## Activation Functions

The activation ops provide different types of nonlinearities for use in neural
networks. These include smooth nonlinearities (`sigmoid`

, `tanh`

, `elu`

, `selu`

,
`softplus`

, and `softsign`

), continuous but not everywhere differentiable
functions (`relu`

, `relu6`

, `crelu`

and `relu_x`

), and random regularization
(`dropout`

).

All activation ops apply componentwise, and produce a tensor of the same shape as the input tensor.

`tf.nn.relu`

`tf.nn.relu6`

`tf.nn.crelu`

`tf.nn.elu`

`tf.nn.selu`

`tf.nn.softplus`

`tf.nn.softsign`

`tf.nn.dropout`

`tf.nn.bias_add`

`tf.sigmoid`

`tf.tanh`

## Convolution

The convolution ops sweep a 2-D filter over a batch of images, applying the filter to each window of each image of the appropriate size. The different ops trade off between generic vs. specific filters:

`conv2d`

: Arbitrary filters that can mix channels together.`depthwise_conv2d`

: Filters that operate on each channel independently.`separable_conv2d`

: A depthwise spatial filter followed by a pointwise filter.

Note that although these ops are called "convolution", they are strictly speaking "cross-correlation" since the filter is combined with an input window without reversing the filter. For details, see the properties of cross-correlation.

The filter is applied to image patches of the same size as the filter and
strided according to the `strides`

argument. `strides = [1, 1, 1, 1]`

applies
the filter to a patch at every offset, `strides = [1, 2, 2, 1]`

applies the
filter to every other image patch in each dimension, etc.

Ignoring channels for the moment, assume that the 4-D `input`

has shape
`[batch, in_height, in_width, ...]`

and the 4-D `filter`

has shape
`[filter_height, filter_width, ...]`

. The spatial semantics of the
convolution ops depend on the padding scheme chosen: `'SAME'`

or `'VALID'`

.
Note that the padding values are always zero.

First, consider the `'SAME'`

padding scheme. A detailed explanation of the
reasoning behind it is given in
these notes. Here, we summarize the
mechanics of this padding scheme. When using `'SAME'`

, the output height and
width are computed as:

```
out_height = ceil(float(in_height) / float(strides[1]))
out_width = ceil(float(in_width) / float(strides[2]))
```

The total padding applied along the height and width is computed as:

```
if (in_height % strides[1] == 0):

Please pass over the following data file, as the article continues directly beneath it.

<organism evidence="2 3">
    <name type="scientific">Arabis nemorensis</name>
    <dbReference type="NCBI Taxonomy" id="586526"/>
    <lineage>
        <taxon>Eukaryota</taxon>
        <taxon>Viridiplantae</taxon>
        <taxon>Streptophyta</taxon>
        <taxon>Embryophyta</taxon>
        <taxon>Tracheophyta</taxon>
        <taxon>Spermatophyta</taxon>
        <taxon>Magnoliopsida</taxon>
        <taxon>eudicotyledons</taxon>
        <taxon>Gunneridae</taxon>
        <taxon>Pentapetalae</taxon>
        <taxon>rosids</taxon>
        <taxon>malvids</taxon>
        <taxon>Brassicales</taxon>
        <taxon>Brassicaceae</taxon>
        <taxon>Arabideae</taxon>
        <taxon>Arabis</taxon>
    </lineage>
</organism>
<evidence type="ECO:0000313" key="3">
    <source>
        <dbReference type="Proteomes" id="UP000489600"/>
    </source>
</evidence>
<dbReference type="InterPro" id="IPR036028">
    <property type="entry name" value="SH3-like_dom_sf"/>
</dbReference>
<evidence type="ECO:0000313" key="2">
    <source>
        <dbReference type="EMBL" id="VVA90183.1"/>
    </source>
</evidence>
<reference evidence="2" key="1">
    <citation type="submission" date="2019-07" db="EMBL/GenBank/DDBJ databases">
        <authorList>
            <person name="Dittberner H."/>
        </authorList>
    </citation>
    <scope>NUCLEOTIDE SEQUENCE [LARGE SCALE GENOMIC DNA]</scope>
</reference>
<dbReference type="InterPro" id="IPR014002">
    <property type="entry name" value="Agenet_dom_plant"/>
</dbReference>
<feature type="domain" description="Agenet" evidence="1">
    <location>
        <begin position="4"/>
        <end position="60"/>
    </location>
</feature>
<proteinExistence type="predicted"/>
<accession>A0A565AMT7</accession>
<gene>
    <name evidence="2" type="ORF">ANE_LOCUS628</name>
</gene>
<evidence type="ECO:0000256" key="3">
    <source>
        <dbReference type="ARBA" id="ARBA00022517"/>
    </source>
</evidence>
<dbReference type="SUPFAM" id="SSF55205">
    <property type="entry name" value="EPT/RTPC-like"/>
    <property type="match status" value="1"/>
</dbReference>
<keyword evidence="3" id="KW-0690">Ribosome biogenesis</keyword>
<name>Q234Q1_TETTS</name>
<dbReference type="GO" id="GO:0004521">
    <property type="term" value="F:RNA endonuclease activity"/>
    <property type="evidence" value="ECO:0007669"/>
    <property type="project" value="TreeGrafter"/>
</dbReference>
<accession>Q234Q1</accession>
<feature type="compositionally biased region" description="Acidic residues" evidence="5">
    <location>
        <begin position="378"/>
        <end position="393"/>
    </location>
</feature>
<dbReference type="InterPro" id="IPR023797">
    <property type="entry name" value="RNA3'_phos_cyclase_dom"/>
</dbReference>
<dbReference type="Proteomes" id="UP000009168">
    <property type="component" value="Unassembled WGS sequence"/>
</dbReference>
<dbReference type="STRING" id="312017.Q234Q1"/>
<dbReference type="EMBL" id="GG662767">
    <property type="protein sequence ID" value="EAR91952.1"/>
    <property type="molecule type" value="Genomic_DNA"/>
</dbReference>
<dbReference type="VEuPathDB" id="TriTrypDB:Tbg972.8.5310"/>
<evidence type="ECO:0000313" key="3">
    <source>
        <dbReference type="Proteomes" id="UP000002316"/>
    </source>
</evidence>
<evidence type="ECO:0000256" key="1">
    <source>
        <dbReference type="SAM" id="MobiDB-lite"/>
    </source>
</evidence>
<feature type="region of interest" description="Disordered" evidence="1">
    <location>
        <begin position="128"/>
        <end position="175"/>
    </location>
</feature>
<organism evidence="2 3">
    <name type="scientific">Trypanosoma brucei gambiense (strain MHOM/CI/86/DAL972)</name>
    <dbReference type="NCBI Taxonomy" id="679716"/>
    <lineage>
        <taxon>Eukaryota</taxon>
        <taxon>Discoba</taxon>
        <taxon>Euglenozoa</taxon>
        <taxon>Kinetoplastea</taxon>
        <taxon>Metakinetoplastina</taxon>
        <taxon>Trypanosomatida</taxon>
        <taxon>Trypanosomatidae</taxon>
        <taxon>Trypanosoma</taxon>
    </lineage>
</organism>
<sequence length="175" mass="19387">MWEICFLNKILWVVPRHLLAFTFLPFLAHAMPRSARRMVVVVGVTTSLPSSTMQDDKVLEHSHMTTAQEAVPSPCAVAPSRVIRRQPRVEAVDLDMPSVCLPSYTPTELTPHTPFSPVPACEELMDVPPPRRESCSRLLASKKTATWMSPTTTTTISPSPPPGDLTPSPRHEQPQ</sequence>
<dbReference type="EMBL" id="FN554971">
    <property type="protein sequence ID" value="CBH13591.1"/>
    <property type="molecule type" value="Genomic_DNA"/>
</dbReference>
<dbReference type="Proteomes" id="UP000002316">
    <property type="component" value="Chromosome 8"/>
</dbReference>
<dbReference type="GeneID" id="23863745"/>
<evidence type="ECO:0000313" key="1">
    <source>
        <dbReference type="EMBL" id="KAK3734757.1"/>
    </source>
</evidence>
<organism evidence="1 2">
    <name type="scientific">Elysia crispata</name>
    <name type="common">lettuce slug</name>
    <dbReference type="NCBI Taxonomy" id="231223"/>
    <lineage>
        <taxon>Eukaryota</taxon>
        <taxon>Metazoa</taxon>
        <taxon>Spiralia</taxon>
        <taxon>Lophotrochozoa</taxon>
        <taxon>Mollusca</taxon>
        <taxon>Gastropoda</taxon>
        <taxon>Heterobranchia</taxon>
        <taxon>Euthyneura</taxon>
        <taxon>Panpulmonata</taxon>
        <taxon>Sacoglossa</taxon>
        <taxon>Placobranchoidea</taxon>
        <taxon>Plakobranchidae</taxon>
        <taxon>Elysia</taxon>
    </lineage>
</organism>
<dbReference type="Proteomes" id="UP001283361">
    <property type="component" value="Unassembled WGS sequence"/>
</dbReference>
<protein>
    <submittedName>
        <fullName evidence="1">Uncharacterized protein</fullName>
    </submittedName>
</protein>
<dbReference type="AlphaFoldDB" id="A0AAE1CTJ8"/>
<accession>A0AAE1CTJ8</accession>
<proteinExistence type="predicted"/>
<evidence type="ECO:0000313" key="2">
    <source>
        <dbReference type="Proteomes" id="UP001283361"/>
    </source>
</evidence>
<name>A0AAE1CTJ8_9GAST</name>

pad_along_height = max(filter_height - strides[1], 0)
else:
pad_along_height = max(filter_height - (in_height % strides[1]), 0)
if (in_width % strides[2] == 0):
pad_along_width = max(filter_width - strides[2], 0)
else:
pad_along_width = max(filter_width - (in_width % strides[2]), 0)
```

Finally, the padding on the top, bottom, left and right are:

```
pad_top = pad_along_height // 2
pad_bottom = pad_along_height - pad_top
pad_left = pad_along_width // 2
pad_right = pad_along_width - pad_left
```

Note that the division by 2 means that there might be cases when the padding on
both sides (top vs bottom, right vs left) are off by one. In this case, the
bottom and right sides always get the one additional padded pixel. For example,
when `pad_along_height`

is 5, we pad 2 pixels at the top and 3 pixels at the
bottom. Note that this is different from existing libraries such as cuDNN and
Caffe, which explicitly specify the number of padded pixels and always pad the
same number of pixels on both sides.

For the `'VALID'`

scheme, the output height and width are computed as:

```
out_height = ceil(float(in_height - filter_height + 1) / float(strides[1]))
out_width = ceil(float(in_width - filter_width + 1) / float(strides[2]))
```

and no padding is used.

Given the output size and the padding, the output can be computed as

where any value outside the original input image region are considered zero ( i.e. we pad zero values around the border of the image).

Since `input`

is 4-D, each `input[b, i, j, :]`

is a vector. For `conv2d`

, these
vectors are multiplied by the `filter[di, dj, :, :]`

matrices to produce new
vectors. For `depthwise_conv_2d`

, each scalar component `input[b, i, j, k]`

is multiplied by a vector `filter[di, dj, k]`

, and all the vectors are
concatenated.

`tf.nn.convolution`

`tf.nn.conv2d`

`tf.nn.depthwise_conv2d`

`tf.nn.depthwise_conv2d_native`

`tf.nn.separable_conv2d`

`tf.nn.atrous_conv2d`

`tf.nn.atrous_conv2d_transpose`

`tf.nn.conv2d_transpose`

`tf.nn.conv1d`

`tf.nn.conv3d`

`tf.nn.conv3d_transpose`

`tf.nn.conv2d_backprop_filter`

`tf.nn.conv2d_backprop_input`

`tf.nn.conv3d_backprop_filter_v2`

`tf.nn.depthwise_conv2d_native_backprop_filter`

`tf.nn.depthwise_conv2d_native_backprop_input`

## Pooling

The pooling ops sweep a rectangular window over the input tensor, computing a
reduction operation for each window (average, max, or max with argmax). Each
pooling op uses rectangular windows of size `ksize`

separated by offset
`strides`

. For example, if `strides`

is all ones every window is used, if
`strides`

is all twos every other window is used in each dimension, etc.

In detail, the output is

```
output[i] = reduce(value[strides * i:strides * i + ksize])
```

where the indices also take into consideration the padding values. Please refer
to the `Convolution`

section for details about the padding calculation.

`tf.nn.avg_pool`

`tf.nn.max_pool`

`tf.nn.max_pool_with_argmax`

`tf.nn.avg_pool3d`

`tf.nn.max_pool3d`

`tf.nn.fractional_avg_pool`

`tf.nn.fractional_max_pool`

`tf.nn.pool`

## Morphological filtering

Morphological operators are non-linear filters used in image processing.

Greyscale morphological dilation is the max-sum counterpart of standard sum-product convolution:

The `filter`

is usually called structuring function. Max-pooling is a special
case of greyscale morphological dilation when the filter assumes all-zero
values (a.k.a. flat structuring function).